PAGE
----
brief Instant Its owner had been rec
ognised, and before he had proceeded
Ave yards a detective's hand was placed
on his shoulder. Thus "Jim the Pen
man," In spite of all his cleverness, fell
at last into the simplest of traps and his
career came to an end.
WHITE PINE DISAPPEARING.
Result of Ruthless Detraction of These
Tress Is fcvldent.
"The white pine tree is disappearing,"
said a student of the conifer family to
a reporter In the grounds of the De
partment of Agriculture, "though now
that attention has been called to the
ruthless destruction of the trees the
various schemes of reforestration and
conscftattve lumbering are being given
consideration. It has been calculated
that the original stand of white pine in
Canada and the United States repre
sents something like live hundred bill
ion feet of merchantable lumber, board
measure. In 1801) It was computed that
the stand had been reduced to one hun
dred and ten billion feet, sixty-four bill
ion being in the United States in tile
region of the great lakes, forty billion
in Canada and six billions scattering.
"The white pine Is distinctively a
northern tree. The native distribution
of the tree was from Newfoundland 011
the east to Lake Winnipeg on the west,
and thence to the southern boundary
of Wisconsin, Michigan, Pennsylvania,
New Jersey and Connecticut. The
white pine belt also followed the Ap
palachian range so far to the south as
Georgia. The best growth of the tree
was in Maine and the British territory
east of the State, along the St. Law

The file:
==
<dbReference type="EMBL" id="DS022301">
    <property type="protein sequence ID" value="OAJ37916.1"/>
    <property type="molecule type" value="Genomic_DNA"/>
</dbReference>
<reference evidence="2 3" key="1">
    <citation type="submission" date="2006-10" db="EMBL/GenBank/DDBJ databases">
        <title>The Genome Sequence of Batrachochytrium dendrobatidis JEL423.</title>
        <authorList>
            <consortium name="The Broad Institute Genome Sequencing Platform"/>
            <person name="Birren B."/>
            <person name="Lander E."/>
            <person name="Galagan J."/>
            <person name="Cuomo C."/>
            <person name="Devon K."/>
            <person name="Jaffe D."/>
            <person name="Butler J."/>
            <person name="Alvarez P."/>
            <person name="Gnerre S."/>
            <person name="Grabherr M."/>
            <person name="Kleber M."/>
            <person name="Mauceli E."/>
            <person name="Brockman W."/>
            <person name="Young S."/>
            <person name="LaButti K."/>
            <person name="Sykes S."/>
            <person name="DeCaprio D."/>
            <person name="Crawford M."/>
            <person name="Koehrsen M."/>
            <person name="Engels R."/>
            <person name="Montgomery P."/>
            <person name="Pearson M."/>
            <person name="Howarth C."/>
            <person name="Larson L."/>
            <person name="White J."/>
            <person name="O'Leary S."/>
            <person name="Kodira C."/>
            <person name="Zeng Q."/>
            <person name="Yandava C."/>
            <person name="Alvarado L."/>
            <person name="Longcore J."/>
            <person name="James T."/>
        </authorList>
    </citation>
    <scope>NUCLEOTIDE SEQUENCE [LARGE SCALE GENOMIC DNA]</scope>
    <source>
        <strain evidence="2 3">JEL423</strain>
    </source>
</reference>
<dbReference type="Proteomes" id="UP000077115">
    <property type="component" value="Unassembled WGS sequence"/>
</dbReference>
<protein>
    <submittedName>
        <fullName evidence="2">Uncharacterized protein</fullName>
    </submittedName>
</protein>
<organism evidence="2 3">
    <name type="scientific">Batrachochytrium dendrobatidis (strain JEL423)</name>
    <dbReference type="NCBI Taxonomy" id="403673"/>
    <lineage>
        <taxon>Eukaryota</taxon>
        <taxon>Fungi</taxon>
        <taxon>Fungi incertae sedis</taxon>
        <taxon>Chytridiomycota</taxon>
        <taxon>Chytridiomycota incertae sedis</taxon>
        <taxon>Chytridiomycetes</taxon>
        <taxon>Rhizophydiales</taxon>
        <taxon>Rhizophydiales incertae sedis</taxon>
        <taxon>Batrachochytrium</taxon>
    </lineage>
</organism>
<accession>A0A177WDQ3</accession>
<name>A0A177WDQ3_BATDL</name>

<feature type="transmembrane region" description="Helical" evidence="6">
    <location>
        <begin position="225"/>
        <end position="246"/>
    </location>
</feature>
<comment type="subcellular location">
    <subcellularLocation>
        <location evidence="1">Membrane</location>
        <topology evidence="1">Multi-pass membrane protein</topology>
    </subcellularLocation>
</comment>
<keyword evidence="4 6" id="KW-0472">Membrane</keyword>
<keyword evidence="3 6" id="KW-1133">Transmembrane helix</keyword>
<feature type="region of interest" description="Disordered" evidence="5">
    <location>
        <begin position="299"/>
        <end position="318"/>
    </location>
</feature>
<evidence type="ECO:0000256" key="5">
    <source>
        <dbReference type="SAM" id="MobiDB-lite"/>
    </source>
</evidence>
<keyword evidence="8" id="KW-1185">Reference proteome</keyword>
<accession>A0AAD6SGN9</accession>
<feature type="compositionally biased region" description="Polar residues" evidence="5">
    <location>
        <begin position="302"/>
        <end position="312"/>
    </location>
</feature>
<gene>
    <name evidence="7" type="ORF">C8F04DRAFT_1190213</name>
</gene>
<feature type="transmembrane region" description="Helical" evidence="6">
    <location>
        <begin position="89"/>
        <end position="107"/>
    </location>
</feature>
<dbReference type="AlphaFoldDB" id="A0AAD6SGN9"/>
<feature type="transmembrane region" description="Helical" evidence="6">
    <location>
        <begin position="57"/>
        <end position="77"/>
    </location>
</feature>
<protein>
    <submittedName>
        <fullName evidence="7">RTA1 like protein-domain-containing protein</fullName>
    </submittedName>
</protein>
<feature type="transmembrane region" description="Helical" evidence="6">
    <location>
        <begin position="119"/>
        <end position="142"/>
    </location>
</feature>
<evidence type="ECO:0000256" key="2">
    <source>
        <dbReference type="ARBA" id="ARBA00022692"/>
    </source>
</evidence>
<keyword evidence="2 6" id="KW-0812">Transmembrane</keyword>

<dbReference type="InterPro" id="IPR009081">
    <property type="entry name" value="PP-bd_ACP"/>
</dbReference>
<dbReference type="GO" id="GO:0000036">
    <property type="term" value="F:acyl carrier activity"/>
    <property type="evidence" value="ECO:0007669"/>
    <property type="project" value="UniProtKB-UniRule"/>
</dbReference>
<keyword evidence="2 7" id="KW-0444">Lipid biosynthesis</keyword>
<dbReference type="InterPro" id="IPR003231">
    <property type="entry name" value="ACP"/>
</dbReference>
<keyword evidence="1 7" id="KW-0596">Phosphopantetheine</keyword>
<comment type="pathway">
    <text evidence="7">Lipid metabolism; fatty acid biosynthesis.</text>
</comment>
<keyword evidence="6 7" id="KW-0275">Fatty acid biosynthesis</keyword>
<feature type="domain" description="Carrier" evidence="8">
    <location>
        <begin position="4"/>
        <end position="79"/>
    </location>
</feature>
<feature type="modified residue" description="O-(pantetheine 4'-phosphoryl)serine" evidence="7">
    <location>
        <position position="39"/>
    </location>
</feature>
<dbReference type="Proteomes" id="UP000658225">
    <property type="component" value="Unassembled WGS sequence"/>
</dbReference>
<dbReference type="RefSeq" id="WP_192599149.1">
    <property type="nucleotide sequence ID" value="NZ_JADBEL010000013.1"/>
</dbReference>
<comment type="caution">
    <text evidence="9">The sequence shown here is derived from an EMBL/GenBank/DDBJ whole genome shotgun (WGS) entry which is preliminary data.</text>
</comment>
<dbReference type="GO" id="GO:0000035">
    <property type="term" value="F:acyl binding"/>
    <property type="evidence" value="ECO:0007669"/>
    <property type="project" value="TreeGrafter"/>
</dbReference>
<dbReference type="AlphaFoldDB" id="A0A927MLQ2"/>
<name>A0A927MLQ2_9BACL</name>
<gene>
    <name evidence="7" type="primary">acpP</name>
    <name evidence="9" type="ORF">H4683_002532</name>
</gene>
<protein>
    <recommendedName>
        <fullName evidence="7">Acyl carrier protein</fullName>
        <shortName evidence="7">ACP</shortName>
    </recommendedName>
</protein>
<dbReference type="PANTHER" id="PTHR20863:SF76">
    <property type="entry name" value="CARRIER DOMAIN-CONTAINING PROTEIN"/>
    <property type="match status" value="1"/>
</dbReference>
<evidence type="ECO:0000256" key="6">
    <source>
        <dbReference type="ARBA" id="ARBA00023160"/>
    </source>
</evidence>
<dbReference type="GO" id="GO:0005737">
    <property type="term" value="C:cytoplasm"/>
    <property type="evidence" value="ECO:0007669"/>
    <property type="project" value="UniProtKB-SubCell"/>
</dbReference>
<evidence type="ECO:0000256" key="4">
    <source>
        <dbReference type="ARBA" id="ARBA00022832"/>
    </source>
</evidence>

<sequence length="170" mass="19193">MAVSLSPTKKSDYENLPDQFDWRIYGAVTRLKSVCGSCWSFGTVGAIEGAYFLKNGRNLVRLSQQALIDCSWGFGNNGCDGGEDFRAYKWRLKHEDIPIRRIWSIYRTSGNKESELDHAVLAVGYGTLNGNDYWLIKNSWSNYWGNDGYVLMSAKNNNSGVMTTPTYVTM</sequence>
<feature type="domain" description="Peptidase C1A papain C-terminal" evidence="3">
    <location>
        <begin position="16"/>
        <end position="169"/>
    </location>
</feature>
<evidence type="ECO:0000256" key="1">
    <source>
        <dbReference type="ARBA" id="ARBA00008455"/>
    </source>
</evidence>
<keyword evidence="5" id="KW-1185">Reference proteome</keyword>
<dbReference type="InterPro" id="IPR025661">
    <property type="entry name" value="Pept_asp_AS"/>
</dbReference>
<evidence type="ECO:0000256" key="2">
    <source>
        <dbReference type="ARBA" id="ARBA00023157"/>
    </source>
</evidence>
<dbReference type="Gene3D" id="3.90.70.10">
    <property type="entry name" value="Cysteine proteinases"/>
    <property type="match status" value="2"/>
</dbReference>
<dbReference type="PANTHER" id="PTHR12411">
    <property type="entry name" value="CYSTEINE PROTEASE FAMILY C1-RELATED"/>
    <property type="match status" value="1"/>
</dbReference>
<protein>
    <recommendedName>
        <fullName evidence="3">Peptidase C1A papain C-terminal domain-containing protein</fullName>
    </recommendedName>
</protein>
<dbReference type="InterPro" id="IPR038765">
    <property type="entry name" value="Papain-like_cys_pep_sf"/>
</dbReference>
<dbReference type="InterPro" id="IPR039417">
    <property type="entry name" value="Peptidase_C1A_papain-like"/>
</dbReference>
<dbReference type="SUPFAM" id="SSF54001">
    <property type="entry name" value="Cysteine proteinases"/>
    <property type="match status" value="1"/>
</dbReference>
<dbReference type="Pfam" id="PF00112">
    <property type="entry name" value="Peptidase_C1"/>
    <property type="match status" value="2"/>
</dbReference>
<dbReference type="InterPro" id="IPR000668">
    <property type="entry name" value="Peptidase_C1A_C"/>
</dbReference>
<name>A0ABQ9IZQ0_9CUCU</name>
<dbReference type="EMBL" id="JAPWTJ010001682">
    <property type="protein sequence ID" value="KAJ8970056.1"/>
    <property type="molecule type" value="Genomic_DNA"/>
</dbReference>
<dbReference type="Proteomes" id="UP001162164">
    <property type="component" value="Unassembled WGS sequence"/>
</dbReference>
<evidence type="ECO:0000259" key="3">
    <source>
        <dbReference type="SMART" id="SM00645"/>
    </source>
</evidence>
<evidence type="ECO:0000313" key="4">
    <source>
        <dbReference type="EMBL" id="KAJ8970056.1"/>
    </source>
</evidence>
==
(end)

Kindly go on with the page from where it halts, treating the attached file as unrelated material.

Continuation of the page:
rence Itivor, in New Hampshire, Ver
mont, northern New York, Michigan.
Wisconsin. Minnesota and central
Pennsylvania. The forests of white
pine have been annihilated in New
Kuglatid. though some cutting contin
ues iu Maine. Some white pine still
grows iu almost Inaccessible parts of
New York and Pennsylvania.
"According to Prof. Spalding, the
white pine tree seldom attains a height
greater than lUO feet, or a diameter of
more than forty inches. A tree of this
variety once measured by the division
of forestry of the Department of Agri
culture was 170 feet tall and forty
eight inches thick. The tree was 400
years old. It was a little sapling tifty
years before Columbus sailed from
"It Is not an easy tree to propagate,
so many of the seeds being unfertile.
It does not, as a rule, produce flowers
and cones until it Is fifteen or twenty
years old. During the first decade of
Its life It will grow about one foot ev
ery twelve months, and It grows a little
faster till maturity. A tree twenty
years old ought to be about twenty-flve
feet high, and at thirty or forty years
of age It ought to measure about sixty
I< that Tremendous Cataract's Voire
tn He Hu*lie;t Forever?
No Illusions as to the ultimate des
tiny of Niagara Kails are entertained
by the Electrical Review, anil not only
does it believe, with most people who
have given serious and practical con
sideration to the question whether the
United Antes and Cauada can afford
to mulutnin the cataract as u spectacle,
that the utilization of the power avuil
ble there will continue until 110 water
is left to run over the precipice, but it
says so boldly, and does not talk non
sense about "inappreciable" difference*
In the amount of water to make the
plunge as one company after another
diverts big fractions of It Into under
ground channels. Already the town by
the falls, once a village of hotels and
curio shops, with 110 industries except
those related to tlie exploitation of
sightseers, has grown to an Importhut
manufacturing city, and a discussion,
which Is not likely to remn'n facetious
long, has begun as to whether Niagir.a
Fulls is a suburb of Buffalo, or Buffalo
u suburb of Niagara Kails,
The river is a big one. however, and
the cataract will be an Impressive spec
tacle for many years to come. At pres
ent some half a million liorse-power
has been or soon will be developed, and
as yet neither the beauty nor the niag
nilicence of the cataract has been de
creased to a degree noticeable to any
except the most careful observer. Just
the same the fails are doomed as falls,